Workers from the Midwest will make their voices heard during the Republican presidential debate at the Iowa Events Center in Des Moines on January 28.

On the night of the final Republican debate, days before people cast their ballots in the Iowa Caucuses on February 1, protesters from across the region will rally in favor of the Fight for $15, union rights and racial, economic and immigrant justice.

Every Republican presidential candidate is opposed to increasing the minimum wage, meanwhile Democratic hopefuls Hillary Clinton, Bernie Sanders and Martin O’Malley say they are in favor of it.

Organizers say the demonstration is a way of telling “all politicians that they’re not getting our vote if they don’t stand with the 64 million workers making less than $15 an hour.”

Fight for $15 describes itself as an organization of workers who “are taking a stand against low pay.”

“Fast food workers are coming together all over the country to fight for $15 an hour and the right to form a union without retaliation,” Fight for $15 announced in a public statement.

“We work for corporations that are making tremendous profits, but do not pay employees enough to support our families and to cover basic needs like food, health care, rent and transportation. Too many of us are forced to rely on public assistance to scrape by.”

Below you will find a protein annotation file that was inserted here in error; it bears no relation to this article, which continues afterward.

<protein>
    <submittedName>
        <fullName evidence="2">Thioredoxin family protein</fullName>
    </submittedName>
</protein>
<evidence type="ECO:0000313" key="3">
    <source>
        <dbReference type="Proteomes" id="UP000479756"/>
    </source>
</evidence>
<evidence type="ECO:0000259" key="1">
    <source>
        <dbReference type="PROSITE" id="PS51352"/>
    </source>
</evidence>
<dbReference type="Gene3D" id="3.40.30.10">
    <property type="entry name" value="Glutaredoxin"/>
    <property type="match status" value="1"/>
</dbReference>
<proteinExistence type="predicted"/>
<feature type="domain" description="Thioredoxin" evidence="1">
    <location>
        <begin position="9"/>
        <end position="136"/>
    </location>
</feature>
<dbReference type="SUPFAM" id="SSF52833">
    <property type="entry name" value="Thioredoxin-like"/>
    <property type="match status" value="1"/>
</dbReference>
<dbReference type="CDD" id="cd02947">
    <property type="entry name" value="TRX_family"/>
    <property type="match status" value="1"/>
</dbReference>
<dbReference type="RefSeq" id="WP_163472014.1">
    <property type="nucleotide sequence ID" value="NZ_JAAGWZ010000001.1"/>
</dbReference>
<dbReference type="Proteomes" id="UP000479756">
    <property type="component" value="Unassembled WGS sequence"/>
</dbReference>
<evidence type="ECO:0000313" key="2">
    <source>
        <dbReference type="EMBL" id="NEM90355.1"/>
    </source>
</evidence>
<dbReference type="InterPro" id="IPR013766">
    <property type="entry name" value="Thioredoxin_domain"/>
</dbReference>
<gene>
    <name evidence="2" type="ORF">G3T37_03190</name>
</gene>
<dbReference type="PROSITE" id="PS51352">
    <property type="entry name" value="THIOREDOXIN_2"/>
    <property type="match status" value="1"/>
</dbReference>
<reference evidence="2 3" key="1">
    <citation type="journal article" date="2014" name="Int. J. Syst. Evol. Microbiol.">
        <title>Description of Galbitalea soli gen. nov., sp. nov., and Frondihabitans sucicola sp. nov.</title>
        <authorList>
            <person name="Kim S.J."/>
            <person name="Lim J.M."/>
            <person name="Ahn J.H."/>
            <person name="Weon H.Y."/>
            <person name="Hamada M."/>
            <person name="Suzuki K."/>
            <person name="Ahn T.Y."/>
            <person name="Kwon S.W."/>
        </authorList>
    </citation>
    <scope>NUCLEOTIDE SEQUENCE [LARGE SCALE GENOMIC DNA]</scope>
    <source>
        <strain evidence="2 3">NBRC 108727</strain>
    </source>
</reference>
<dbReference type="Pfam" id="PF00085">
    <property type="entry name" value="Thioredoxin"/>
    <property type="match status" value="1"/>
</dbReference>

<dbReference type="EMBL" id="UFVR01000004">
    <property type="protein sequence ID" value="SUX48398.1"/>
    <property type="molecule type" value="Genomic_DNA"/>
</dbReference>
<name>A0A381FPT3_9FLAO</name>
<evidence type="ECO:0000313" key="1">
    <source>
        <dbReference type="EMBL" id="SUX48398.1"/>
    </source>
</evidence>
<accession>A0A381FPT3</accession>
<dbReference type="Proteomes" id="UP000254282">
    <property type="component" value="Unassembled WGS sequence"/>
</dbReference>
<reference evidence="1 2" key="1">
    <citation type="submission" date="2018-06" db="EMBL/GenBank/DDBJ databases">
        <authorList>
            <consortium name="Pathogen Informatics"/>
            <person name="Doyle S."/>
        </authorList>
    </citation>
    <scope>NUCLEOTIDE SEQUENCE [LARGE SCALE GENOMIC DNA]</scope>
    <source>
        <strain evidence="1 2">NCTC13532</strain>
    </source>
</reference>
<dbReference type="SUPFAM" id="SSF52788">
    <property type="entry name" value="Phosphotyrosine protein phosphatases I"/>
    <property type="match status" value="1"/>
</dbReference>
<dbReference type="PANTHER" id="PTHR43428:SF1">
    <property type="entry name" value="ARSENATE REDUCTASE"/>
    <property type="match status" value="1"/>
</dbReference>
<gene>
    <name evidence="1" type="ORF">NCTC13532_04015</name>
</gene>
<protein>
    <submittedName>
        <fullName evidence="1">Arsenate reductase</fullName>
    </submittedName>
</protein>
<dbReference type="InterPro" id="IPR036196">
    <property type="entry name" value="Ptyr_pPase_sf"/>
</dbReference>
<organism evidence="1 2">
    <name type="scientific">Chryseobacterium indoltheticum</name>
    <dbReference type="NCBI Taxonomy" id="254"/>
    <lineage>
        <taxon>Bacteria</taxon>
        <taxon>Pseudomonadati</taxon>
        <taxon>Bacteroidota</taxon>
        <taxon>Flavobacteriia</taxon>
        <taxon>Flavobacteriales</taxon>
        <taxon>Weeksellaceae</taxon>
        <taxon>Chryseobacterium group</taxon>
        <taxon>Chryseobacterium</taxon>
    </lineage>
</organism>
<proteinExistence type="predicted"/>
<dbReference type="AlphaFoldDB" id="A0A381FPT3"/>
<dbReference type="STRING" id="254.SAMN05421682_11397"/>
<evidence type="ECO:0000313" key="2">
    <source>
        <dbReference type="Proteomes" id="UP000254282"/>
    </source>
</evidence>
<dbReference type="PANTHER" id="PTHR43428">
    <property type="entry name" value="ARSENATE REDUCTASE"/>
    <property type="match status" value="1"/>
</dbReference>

Organizers say they hope for hundreds of workers to march in support of the demands for Fight for $15.

According to the Center for Worker Justice of Eastern Iowa, based in Iowa City, a bus at the CWJ Office located at 1940 S. Gilbert Court, Iowa City is scheduled to leave at 2:30pm to Des Moines for the rally. The bus will head back to Iowa City at 7pm and is scheduled to arrive around 9pm.

“Our message is that any candidate, regardless of political party, who wants our vote, needs to talk about our issues,” a CWJ statement reads.

The Huffington Post reports that 14 have states have raised minimum wages starting this year.

Fight for $15 adds that “The District of Columbia and three other states — Maryland, Minnesota and Nevada — will also be raising wages later in 2016.”

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